The report also noted if consultants in the hospital hold split appointments in that they work over two or more hospital locations – a high ratio of private activity in one location may be offset by a low ratio in another location. Data can appear skewed if the consultant in question only has a small number of discharges during a reporting period, while there are challenges relating to the application of the process for consultants on short-term contracts as the reporting and monitoring is performed three months in arrears in line with HIPE coded data availability. Completeness of HIPE coding can have an impact on the overall compliance reported.

“These factors are taken into consideration in determining whether intervention and escalation is required,” according to the report.

“There is active management of non-compliance and hospitals are actively engaging with consultants with a view to continuing improvements in this area.”

No cases of consultant non-compliances were escalated to the National Director of Acute Operations in 2019.

Internal audit

In January 2020, the HSE’s Internal Audit Division reported to the National Director of Acute Operations on the effectiveness of the consultant contract compliance framework. The report included 10 findings and 13 related recommendations. At the time of the 2019 report’s completion, six recommendations were fully implemented, while seven were in in progress.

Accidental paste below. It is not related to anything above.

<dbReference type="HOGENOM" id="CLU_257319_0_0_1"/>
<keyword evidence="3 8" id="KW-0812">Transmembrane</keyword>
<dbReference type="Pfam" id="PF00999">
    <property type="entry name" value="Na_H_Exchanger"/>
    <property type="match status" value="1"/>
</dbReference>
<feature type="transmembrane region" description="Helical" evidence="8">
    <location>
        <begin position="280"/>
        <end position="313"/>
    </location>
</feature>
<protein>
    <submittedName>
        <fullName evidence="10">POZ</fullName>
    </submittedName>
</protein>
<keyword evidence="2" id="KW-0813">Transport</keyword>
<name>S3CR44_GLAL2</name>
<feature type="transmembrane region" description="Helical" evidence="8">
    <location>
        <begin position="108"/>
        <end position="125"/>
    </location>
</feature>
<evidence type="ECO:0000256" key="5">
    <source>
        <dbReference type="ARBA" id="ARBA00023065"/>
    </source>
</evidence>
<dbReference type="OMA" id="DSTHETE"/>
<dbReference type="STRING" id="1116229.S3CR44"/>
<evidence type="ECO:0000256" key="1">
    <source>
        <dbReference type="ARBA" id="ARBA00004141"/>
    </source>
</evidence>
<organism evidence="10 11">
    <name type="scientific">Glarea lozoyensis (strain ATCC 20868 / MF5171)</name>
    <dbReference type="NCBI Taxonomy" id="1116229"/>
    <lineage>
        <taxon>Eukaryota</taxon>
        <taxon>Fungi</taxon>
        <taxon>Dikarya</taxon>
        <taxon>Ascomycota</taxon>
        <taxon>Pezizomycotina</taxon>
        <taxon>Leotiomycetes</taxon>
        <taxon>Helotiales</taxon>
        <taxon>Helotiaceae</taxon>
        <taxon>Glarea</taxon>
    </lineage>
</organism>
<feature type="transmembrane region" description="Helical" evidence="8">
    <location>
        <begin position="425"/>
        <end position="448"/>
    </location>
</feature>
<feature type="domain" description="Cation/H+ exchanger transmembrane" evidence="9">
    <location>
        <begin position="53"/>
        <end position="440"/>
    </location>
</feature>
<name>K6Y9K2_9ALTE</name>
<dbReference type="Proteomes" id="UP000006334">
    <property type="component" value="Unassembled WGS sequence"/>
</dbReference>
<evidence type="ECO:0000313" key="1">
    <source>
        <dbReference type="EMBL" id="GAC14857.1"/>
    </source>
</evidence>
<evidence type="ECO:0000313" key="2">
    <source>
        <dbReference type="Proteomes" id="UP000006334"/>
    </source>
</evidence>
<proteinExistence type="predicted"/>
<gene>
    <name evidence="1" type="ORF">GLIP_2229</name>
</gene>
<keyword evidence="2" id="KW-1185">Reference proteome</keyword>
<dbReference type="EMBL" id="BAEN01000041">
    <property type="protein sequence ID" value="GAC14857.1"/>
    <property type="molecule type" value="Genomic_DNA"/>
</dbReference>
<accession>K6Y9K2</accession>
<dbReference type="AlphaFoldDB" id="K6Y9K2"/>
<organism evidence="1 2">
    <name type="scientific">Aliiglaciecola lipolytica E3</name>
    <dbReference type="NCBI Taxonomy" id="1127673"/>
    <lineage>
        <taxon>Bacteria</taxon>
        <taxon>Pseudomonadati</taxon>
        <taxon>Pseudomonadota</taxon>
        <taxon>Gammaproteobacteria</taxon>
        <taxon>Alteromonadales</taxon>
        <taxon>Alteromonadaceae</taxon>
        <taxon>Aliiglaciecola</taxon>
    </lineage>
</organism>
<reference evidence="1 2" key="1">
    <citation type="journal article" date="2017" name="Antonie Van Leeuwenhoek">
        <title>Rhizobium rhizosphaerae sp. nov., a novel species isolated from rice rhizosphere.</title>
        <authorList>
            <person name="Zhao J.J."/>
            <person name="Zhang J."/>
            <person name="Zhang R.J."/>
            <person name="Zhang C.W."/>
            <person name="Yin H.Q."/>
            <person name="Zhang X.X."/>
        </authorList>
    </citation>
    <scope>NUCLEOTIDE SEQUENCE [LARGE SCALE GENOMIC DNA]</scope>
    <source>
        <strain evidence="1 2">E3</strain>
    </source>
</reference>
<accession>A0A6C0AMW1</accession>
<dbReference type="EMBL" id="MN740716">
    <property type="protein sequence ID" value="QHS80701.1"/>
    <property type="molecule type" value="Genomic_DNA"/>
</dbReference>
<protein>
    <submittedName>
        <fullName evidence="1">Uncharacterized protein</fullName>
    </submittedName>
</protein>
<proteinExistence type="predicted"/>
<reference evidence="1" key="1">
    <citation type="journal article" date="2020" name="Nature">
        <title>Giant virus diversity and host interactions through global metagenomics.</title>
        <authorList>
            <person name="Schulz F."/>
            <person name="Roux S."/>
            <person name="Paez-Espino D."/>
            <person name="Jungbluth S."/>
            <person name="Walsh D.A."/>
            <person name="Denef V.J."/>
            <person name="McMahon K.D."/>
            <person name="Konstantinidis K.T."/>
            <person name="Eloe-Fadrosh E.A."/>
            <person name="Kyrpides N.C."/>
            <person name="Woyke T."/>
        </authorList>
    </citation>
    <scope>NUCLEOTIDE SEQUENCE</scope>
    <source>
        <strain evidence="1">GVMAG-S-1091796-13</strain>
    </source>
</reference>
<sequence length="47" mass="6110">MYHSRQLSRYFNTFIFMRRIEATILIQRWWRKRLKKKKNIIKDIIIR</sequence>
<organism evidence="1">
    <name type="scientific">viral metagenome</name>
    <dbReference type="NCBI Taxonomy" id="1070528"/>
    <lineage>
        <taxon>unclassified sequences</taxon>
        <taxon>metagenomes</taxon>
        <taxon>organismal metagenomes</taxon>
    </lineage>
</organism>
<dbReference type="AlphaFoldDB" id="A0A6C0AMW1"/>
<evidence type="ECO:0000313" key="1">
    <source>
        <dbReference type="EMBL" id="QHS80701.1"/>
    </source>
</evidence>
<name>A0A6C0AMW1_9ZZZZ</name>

Those to be implemented include: Finalising the compliance guidance document; agreeing and implementing an approach to the measurement of outpatient and diagnostic activity (two recommendations); ensuring that the standard template for reporting is implemented across all Hospital Groups; ensuring work plans reflect Haddington Road Agreement commitment; annual declaration template to be drafted and reviewed by the Department of Health; and developing a detailed training module.